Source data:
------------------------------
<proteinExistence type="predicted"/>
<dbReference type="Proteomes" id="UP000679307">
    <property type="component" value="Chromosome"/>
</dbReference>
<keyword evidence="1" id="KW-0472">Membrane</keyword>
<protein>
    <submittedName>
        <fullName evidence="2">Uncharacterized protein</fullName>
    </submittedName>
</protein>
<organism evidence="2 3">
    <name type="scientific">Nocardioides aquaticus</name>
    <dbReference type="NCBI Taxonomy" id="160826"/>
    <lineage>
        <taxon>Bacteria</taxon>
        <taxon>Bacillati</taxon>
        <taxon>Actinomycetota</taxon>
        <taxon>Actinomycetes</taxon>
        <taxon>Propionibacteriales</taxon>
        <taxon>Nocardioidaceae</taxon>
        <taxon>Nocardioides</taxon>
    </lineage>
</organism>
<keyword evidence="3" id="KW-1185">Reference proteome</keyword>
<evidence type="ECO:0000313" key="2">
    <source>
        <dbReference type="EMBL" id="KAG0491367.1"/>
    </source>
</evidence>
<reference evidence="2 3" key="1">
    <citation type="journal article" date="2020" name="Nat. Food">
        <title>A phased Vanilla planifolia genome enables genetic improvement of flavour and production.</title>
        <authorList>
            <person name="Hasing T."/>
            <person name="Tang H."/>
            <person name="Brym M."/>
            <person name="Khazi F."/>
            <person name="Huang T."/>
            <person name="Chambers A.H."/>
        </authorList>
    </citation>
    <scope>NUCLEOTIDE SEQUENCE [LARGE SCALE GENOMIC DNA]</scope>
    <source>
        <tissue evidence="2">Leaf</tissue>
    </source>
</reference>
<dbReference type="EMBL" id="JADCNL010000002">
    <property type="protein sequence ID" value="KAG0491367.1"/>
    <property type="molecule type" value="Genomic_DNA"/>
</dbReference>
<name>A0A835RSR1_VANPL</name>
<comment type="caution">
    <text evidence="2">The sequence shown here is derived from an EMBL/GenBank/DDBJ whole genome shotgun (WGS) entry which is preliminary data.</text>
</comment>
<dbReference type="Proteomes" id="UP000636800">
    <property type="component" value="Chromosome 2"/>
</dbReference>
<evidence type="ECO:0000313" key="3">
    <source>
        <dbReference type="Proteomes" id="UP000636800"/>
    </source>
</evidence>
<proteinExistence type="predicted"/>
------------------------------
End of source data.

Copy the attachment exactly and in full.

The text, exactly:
<proteinExistence type="predicted"/>
<dbReference type="Proteomes" id="UP000679307">
    <property type="component" value="Chromosome"/>
</dbReference>
<keyword evidence="1" id="KW-0472">Membrane</keyword>
<protein>
    <submittedName>
        <fullName evidence="2">Uncharacterized protein</fullName>
    </submittedName>
</protein>
<organism evidence="2 3">
    <name type="scientific">Nocardioides aquaticus</name>
    <dbReference type="NCBI Taxonomy" id="160826"/>
    <lineage>
        <taxon>Bacteria</taxon>
        <taxon>Bacillati</taxon>
        <taxon>Actinomycetota</taxon>
        <taxon>Actinomycetes</taxon>
        <taxon>Propionibacteriales</taxon>
        <taxon>Nocardioidaceae</taxon>
        <taxon>Nocardioides</taxon>
    </lineage>
</organism>
<keyword evidence="3" id="KW-1185">Reference proteome</keyword>
<evidence type="ECO:0000313" key="2">
    <source>
        <dbReference type="EMBL" id="KAG0491367.1"/>
    </source>
</evidence>
<reference evidence="2 3" key="1">
    <citation type="journal article" date="2020" name="Nat. Food">
        <title>A phased Vanilla planifolia genome enables genetic improvement of flavour and production.</title>
        <authorList>
            <person name="Hasing T."/>
            <person name="Tang H."/>
            <person name="Brym M."/>
            <person name="Khazi F."/>
            <person name="Huang T."/>
            <person name="Chambers A.H."/>
        </authorList>
    </citation>
    <scope>NUCLEOTIDE SEQUENCE [LARGE SCALE GENOMIC DNA]</scope>
    <source>
        <tissue evidence="2">Leaf</tissue>
    </source>
</reference>
<dbReference type="EMBL" id="JADCNL010000002">
    <property type="protein sequence ID" value="KAG0491367.1"/>
    <property type="molecule type" value="Genomic_DNA"/>
</dbReference>
<name>A0A835RSR1_VANPL</name>
<comment type="caution">
    <text evidence="2">The sequence shown here is derived from an EMBL/GenBank/DDBJ whole genome shotgun (WGS) entry which is preliminary data.</text>
</comment>
<dbReference type="Proteomes" id="UP000636800">
    <property type="component" value="Chromosome 2"/>
</dbReference>
<evidence type="ECO:0000313" key="3">
    <source>
        <dbReference type="Proteomes" id="UP000636800"/>
    </source>
</evidence>
<proteinExistence type="predicted"/>